June 28, Joshua Partlow and Mariana Zuñiga
CARACAS, Venezuela — In the darkness the warehouse looks like any other, a metal-roofed hangar next to a clattering overpass, with homeless people sleeping nearby in the shadows.
But inside, workers quietly unload black plastic crates filled with merchandise so valuable that mobs have looted delivery vehicles, shot up the windshields of trucks and hurled a rock into one driver’s eye. Soldiers and police milling around the loading depots give this neighborhood the feel of a military garrison.
“It’s just cheese,” said Juan Urrea, a 29-year-old driver, as workers unloaded thousands of pounds of white Venezuelan queso from his delivery truck. “I’ve never seen anything like this before.”
The fight for food has begun in Venezuela. On any day, in cities across this increasingly desperate nation, crowds form to sack supermarkets. Protesters take to the streets to decry the skyrocketing prices and dwindling supplies of basic goods. The wealthy improvise, some shopping online for food that arrives from Miami. Middle-class families make do with less: coffee without milk, sardines instead of beef, two daily meals instead of three. The poor are stripping mangoes off the trees and struggling to survive.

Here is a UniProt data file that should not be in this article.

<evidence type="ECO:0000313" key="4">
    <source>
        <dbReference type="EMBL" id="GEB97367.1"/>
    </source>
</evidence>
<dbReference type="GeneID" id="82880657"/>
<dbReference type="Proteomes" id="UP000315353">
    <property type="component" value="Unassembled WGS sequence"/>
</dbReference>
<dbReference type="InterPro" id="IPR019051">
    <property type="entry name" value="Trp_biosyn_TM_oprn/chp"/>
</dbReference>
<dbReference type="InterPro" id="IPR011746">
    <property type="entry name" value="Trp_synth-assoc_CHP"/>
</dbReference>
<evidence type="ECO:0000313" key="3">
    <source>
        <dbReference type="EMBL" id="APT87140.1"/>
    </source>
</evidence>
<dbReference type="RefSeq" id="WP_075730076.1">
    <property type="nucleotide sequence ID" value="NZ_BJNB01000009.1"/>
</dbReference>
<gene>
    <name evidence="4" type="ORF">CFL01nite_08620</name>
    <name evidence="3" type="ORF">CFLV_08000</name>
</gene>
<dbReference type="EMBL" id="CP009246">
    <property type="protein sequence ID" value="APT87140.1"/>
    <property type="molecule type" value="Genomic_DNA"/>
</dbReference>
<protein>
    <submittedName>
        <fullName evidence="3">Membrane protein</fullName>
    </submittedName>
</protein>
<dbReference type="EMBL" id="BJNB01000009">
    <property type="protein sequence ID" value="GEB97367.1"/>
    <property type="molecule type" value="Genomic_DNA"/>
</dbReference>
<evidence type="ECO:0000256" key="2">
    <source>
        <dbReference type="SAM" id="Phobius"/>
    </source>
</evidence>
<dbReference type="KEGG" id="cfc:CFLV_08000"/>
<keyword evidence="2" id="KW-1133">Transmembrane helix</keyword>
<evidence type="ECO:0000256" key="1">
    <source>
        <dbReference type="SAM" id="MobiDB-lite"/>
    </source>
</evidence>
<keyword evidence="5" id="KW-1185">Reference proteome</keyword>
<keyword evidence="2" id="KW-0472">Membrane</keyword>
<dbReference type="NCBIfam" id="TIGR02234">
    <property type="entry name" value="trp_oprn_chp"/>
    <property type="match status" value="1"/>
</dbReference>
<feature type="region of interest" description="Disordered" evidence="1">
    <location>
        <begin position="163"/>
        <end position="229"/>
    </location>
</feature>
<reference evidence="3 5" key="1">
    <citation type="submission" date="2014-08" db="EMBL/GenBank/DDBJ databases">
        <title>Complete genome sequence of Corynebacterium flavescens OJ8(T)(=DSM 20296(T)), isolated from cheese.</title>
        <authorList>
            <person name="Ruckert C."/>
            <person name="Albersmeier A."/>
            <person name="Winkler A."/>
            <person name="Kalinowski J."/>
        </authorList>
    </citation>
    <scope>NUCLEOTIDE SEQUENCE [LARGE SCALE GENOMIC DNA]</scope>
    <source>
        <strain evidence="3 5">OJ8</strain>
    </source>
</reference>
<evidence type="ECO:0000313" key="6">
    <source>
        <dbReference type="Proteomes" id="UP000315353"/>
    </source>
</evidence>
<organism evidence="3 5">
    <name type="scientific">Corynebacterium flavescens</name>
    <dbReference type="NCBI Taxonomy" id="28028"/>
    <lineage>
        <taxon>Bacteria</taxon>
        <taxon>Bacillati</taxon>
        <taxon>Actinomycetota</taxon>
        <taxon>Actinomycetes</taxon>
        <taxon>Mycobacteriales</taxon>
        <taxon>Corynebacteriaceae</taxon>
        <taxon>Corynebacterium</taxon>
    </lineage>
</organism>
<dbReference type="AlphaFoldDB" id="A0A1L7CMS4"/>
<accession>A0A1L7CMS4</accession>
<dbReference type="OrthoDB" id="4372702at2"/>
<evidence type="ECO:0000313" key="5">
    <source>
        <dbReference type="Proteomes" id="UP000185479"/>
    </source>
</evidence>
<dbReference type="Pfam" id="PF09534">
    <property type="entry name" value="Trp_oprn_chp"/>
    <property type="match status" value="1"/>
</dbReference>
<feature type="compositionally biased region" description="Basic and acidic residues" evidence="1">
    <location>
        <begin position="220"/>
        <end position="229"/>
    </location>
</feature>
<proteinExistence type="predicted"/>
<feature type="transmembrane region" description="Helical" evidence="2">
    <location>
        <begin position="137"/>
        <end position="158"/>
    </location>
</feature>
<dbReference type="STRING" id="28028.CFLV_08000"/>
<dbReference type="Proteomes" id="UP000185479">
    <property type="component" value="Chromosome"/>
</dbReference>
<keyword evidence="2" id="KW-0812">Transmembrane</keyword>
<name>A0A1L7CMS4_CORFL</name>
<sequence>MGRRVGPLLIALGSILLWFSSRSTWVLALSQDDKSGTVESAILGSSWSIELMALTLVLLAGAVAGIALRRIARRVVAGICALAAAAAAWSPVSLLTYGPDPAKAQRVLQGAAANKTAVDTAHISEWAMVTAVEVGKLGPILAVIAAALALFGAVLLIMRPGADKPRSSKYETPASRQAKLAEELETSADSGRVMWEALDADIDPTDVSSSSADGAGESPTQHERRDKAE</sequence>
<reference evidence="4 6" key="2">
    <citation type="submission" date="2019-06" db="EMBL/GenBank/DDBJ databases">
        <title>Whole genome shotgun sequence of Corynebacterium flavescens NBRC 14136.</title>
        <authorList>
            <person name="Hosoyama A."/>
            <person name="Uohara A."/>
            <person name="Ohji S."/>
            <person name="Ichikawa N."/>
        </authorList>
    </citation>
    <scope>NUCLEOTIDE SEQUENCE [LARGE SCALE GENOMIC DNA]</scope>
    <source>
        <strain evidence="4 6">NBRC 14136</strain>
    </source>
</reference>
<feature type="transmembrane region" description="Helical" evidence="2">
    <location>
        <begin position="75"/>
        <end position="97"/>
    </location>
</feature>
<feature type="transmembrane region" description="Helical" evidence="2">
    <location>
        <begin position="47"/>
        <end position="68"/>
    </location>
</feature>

“This is savagery,” said Pedro Zaraza, a car-oil salesman who watched a mob mass on Friday outside a supermarket, where it was eventually dispersed by the army. “The authorities are losing their grip.”
What has been a slow-motion crisis in Venezuela seems to be careening into a new, more dangerous phase. The long economic decline of the country with the world’s largest oil reserves now shows signs of morphing into a humanitarian emergency, with government mismanagement and low petroleum pricesleading to widespread shortages and inflation that could surpass 700 percent this year.
Read More at The Washington Post.